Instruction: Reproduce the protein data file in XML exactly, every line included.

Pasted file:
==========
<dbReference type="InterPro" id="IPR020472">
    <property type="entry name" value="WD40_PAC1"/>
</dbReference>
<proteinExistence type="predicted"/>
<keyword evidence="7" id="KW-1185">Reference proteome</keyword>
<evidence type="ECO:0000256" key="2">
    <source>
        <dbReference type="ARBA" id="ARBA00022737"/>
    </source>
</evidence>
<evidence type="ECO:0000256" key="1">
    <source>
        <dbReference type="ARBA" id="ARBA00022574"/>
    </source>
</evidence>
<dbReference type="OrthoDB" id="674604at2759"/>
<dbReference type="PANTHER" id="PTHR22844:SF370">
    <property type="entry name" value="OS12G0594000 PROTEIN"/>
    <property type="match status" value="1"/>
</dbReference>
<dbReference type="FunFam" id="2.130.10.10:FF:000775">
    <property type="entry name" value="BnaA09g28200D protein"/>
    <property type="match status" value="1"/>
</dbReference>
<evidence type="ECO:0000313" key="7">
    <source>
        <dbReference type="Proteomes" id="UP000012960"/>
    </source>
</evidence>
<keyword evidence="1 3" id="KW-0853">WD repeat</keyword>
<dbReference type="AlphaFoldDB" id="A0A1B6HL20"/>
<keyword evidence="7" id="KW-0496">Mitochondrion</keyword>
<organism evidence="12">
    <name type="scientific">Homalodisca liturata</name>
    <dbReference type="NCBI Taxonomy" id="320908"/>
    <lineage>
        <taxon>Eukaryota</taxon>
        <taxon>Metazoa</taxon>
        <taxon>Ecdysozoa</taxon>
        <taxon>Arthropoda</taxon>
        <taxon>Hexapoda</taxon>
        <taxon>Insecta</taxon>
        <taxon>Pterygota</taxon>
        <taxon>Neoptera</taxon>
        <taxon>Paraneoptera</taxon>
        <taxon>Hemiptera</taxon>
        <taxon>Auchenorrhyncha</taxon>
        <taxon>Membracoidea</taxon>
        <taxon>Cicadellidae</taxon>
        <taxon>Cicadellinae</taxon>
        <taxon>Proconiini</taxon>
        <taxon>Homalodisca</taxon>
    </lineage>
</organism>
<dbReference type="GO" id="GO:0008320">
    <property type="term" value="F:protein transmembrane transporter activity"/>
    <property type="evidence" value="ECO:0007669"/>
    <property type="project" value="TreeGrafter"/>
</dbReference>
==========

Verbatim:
<dbReference type="InterPro" id="IPR020472">
    <property type="entry name" value="WD40_PAC1"/>
</dbReference>
<proteinExistence type="predicted"/>
<keyword evidence="7" id="KW-1185">Reference proteome</keyword>
<evidence type="ECO:0000256" key="2">
    <source>
        <dbReference type="ARBA" id="ARBA00022737"/>
    </source>
</evidence>
<evidence type="ECO:0000256" key="1">
    <source>
        <dbReference type="ARBA" id="ARBA00022574"/>
    </source>
</evidence>
<dbReference type="OrthoDB" id="674604at2759"/>
<dbReference type="PANTHER" id="PTHR22844:SF370">
    <property type="entry name" value="OS12G0594000 PROTEIN"/>
    <property type="match status" value="1"/>
</dbReference>
<dbReference type="FunFam" id="2.130.10.10:FF:000775">
    <property type="entry name" value="BnaA09g28200D protein"/>
    <property type="match status" value="1"/>
</dbReference>
<evidence type="ECO:0000313" key="7">
    <source>
        <dbReference type="Proteomes" id="UP000012960"/>
    </source>
</evidence>
<keyword evidence="1 3" id="KW-0853">WD repeat</keyword>
<dbReference type="AlphaFoldDB" id="A0A1B6HL20"/>
<keyword evidence="7" id="KW-0496">Mitochondrion</keyword>
<organism evidence="12">
    <name type="scientific">Homalodisca liturata</name>
    <dbReference type="NCBI Taxonomy" id="320908"/>
    <lineage>
        <taxon>Eukaryota</taxon>
        <taxon>Metazoa</taxon>
        <taxon>Ecdysozoa</taxon>
        <taxon>Arthropoda</taxon>
        <taxon>Hexapoda</taxon>
        <taxon>Insecta</taxon>
        <taxon>Pterygota</taxon>
        <taxon>Neoptera</taxon>
        <taxon>Paraneoptera</taxon>
        <taxon>Hemiptera</taxon>
        <taxon>Auchenorrhyncha</taxon>
        <taxon>Membracoidea</taxon>
        <taxon>Cicadellidae</taxon>
        <taxon>Cicadellinae</taxon>
        <taxon>Proconiini</taxon>
        <taxon>Homalodisca</taxon>
    </lineage>
</organism>
<dbReference type="GO" id="GO:0008320">
    <property type="term" value="F:protein transmembrane transporter activity"/>
    <property type="evidence" value="ECO:0007669"/>
    <property type="project" value="TreeGrafter"/>
</dbReference>